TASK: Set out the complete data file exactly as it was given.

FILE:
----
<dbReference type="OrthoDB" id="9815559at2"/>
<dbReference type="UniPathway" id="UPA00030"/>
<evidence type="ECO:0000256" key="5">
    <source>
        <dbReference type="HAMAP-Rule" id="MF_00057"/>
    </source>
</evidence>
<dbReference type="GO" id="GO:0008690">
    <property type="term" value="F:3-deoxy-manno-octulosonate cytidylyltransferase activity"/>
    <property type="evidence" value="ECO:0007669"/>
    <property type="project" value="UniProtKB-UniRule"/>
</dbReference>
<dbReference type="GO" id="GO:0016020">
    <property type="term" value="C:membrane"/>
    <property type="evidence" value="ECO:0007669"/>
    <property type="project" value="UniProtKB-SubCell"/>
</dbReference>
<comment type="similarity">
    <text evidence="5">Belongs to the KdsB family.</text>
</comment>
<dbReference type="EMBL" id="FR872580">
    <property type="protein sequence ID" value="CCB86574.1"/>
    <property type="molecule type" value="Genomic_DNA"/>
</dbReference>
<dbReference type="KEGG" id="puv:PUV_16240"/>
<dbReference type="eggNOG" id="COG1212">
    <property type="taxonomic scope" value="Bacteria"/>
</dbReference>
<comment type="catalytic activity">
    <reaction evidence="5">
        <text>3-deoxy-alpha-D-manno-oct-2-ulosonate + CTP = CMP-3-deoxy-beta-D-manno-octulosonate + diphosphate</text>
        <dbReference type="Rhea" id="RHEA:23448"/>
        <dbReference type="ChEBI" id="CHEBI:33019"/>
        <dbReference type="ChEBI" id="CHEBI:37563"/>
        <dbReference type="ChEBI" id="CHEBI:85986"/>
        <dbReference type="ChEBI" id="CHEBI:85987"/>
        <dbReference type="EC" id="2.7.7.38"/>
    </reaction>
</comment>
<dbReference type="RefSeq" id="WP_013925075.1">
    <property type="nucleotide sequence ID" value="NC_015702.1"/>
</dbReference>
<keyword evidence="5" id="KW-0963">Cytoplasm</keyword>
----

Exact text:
<dbReference type="OrthoDB" id="9815559at2"/>
<dbReference type="UniPathway" id="UPA00030"/>
<evidence type="ECO:0000256" key="5">
    <source>
        <dbReference type="HAMAP-Rule" id="MF_00057"/>
    </source>
</evidence>
<dbReference type="GO" id="GO:0008690">
    <property type="term" value="F:3-deoxy-manno-octulosonate cytidylyltransferase activity"/>
    <property type="evidence" value="ECO:0007669"/>
    <property type="project" value="UniProtKB-UniRule"/>
</dbReference>
<dbReference type="GO" id="GO:0016020">
    <property type="term" value="C:membrane"/>
    <property type="evidence" value="ECO:0007669"/>
    <property type="project" value="UniProtKB-SubCell"/>
</dbReference>
<comment type="similarity">
    <text evidence="5">Belongs to the KdsB family.</text>
</comment>
<dbReference type="EMBL" id="FR872580">
    <property type="protein sequence ID" value="CCB86574.1"/>
    <property type="molecule type" value="Genomic_DNA"/>
</dbReference>
<dbReference type="KEGG" id="puv:PUV_16240"/>
<dbReference type="eggNOG" id="COG1212">
    <property type="taxonomic scope" value="Bacteria"/>
</dbReference>
<comment type="catalytic activity">
    <reaction evidence="5">
        <text>3-deoxy-alpha-D-manno-oct-2-ulosonate + CTP = CMP-3-deoxy-beta-D-manno-octulosonate + diphosphate</text>
        <dbReference type="Rhea" id="RHEA:23448"/>
        <dbReference type="ChEBI" id="CHEBI:33019"/>
        <dbReference type="ChEBI" id="CHEBI:37563"/>
        <dbReference type="ChEBI" id="CHEBI:85986"/>
        <dbReference type="ChEBI" id="CHEBI:85987"/>
        <dbReference type="EC" id="2.7.7.38"/>
    </reaction>
</comment>
<dbReference type="RefSeq" id="WP_013925075.1">
    <property type="nucleotide sequence ID" value="NC_015702.1"/>
</dbReference>
<keyword evidence="5" id="KW-0963">Cytoplasm</keyword>